‘Carthago delenda est’; Carthage must be destroyed.
These were the words of Roman statesman Cato the Elder, who was said to have repeated this statement after every one of his speeches urging the Romans to strike the ancient civilisation.
Carthage’s close proximity to Rome meant confrontation between the two western Mediterranean powers was inevitable.
The ancient city-state in present-day Tunisia, founded by Phoenicians who came from southern Lebanon in the first millennium BC, established itself as a trading and economic centre. It was the birthplace of Hannibal Barca, Rome’s nemesis who recognised its appetite for conquest and dominion and almost toppled the great empire. The general made history as one of the world’s greatest military commanders when he crossed the snow-covered Alps with his war elephants to strike the Romans.
It was after the third Punic (latin for Pheneocian) war and nearly 100 years of conflict with Rome that Carthage was defeated and burned down, never to rise again. Most traces of the thriving Carthaginian civilisation were wiped out by the Romans and the ancient city was rebuilt by Julius Caesar of Rome and turned it into a prosperous Roman province in north Africa.
Today, Carthage is a wealthy suburb of the Tunisian capital Tunis where the ruins of the once-mighty ancient city have attracted tourists for decades.
Tunisia’s modern colonial history, however, is often overshadowed by the remnants of Carthage which narrate tales of Tunisia’s ancient history, against the captivating views of the Mediterranean coast.
Situated on the Byrsa Hill near the Carthage museum and the ruins of the ancient city – recognised as a UNESCO World Heritage Site – lies a building which lives on as a symbol of French colonisation of Tunisia: The Acropolium.
Hussein Bey II, a ruler of Tunisia during the French Protectorate, authorised the French consul-general in 1830 to build a cathedral on the site of ancient Carthage as a tribute to King Louis IX, who died of the plague in Carthage on his way to Jerusalem in 1270 during the eighth crusade.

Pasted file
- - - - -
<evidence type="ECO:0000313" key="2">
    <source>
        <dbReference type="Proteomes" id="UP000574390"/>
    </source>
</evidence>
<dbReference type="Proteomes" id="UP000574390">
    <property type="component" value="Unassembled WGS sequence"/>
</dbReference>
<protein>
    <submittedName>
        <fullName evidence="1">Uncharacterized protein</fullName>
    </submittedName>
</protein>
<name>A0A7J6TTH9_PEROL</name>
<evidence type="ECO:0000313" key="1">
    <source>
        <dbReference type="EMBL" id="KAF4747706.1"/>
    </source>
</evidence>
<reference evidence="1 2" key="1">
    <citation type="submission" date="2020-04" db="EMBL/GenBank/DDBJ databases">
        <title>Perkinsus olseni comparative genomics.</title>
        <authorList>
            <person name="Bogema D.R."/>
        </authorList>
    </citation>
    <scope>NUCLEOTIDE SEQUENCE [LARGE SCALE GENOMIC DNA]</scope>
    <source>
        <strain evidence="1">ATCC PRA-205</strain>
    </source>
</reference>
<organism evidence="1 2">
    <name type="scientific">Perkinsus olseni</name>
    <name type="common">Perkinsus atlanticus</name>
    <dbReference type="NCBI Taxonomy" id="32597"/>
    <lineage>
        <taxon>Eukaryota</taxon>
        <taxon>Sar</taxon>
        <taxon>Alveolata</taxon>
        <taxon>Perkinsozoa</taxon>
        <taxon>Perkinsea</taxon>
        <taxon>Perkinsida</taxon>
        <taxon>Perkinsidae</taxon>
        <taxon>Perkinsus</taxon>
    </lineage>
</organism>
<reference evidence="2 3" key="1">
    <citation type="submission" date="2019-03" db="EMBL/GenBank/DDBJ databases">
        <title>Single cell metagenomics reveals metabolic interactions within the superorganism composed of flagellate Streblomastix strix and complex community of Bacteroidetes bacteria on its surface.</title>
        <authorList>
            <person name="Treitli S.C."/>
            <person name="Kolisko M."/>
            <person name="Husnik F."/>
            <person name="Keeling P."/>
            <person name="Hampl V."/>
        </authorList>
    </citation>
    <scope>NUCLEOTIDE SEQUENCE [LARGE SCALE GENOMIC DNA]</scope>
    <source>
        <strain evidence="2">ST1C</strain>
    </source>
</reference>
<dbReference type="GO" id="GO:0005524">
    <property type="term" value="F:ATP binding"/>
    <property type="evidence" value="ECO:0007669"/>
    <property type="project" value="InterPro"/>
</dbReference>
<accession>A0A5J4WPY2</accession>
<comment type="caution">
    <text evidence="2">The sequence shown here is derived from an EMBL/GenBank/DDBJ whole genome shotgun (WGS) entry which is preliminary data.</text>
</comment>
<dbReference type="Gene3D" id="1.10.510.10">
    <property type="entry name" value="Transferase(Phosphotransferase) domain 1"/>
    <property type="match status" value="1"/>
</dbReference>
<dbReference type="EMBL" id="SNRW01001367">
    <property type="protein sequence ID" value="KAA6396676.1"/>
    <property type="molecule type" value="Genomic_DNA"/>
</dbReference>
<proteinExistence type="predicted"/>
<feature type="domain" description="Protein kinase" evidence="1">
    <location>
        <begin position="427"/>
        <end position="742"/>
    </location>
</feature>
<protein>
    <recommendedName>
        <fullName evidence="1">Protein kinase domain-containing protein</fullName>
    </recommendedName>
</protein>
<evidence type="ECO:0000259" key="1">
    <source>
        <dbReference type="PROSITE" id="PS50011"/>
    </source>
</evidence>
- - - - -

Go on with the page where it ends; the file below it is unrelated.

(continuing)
Saint Louis Cathedral was then built between 1884 and 1890 atop the ruins of an old temple dedicated to the Punic god of healing Eshmun.
Designed by French architect Abbot Joseph Pougnet, the construction boasts Byzantine and gothic influences featuring stunning stained glass, marble columns, decorated wooden beams and sculpted arabesques. The artistic interiors and architecture of the building blend gestures of French and Tunisian designs.
Saint Louis became the home church of Cardinal Lavigerie, the head of the archdioceses of Algiers and Carthage, giving the cathedral primacy in Africa. Known as ‘The Acropolium’ since 1993, the Roman catholic church is no longer used for Worship. The Acropolium today forms part of the contemporary Tunisian cultural scene and serves as a venue for public events and classical music concerts, as Carthage draws artists from around the world every year for one of most renowned Arab and African cultural events; the International Festival of Carthage.
The decision to grant French colonial rulers the permission to erect the now-redundant Cathedral has been a subject of criticism by some.
Further excavations and preservation of the site may have indeed been a valuable investment and more in harmony with the surrounding archeological gems of Carthage. But besides its beautiful interiors, there is definitely something to take away about the history of Tunisia during French colonial times.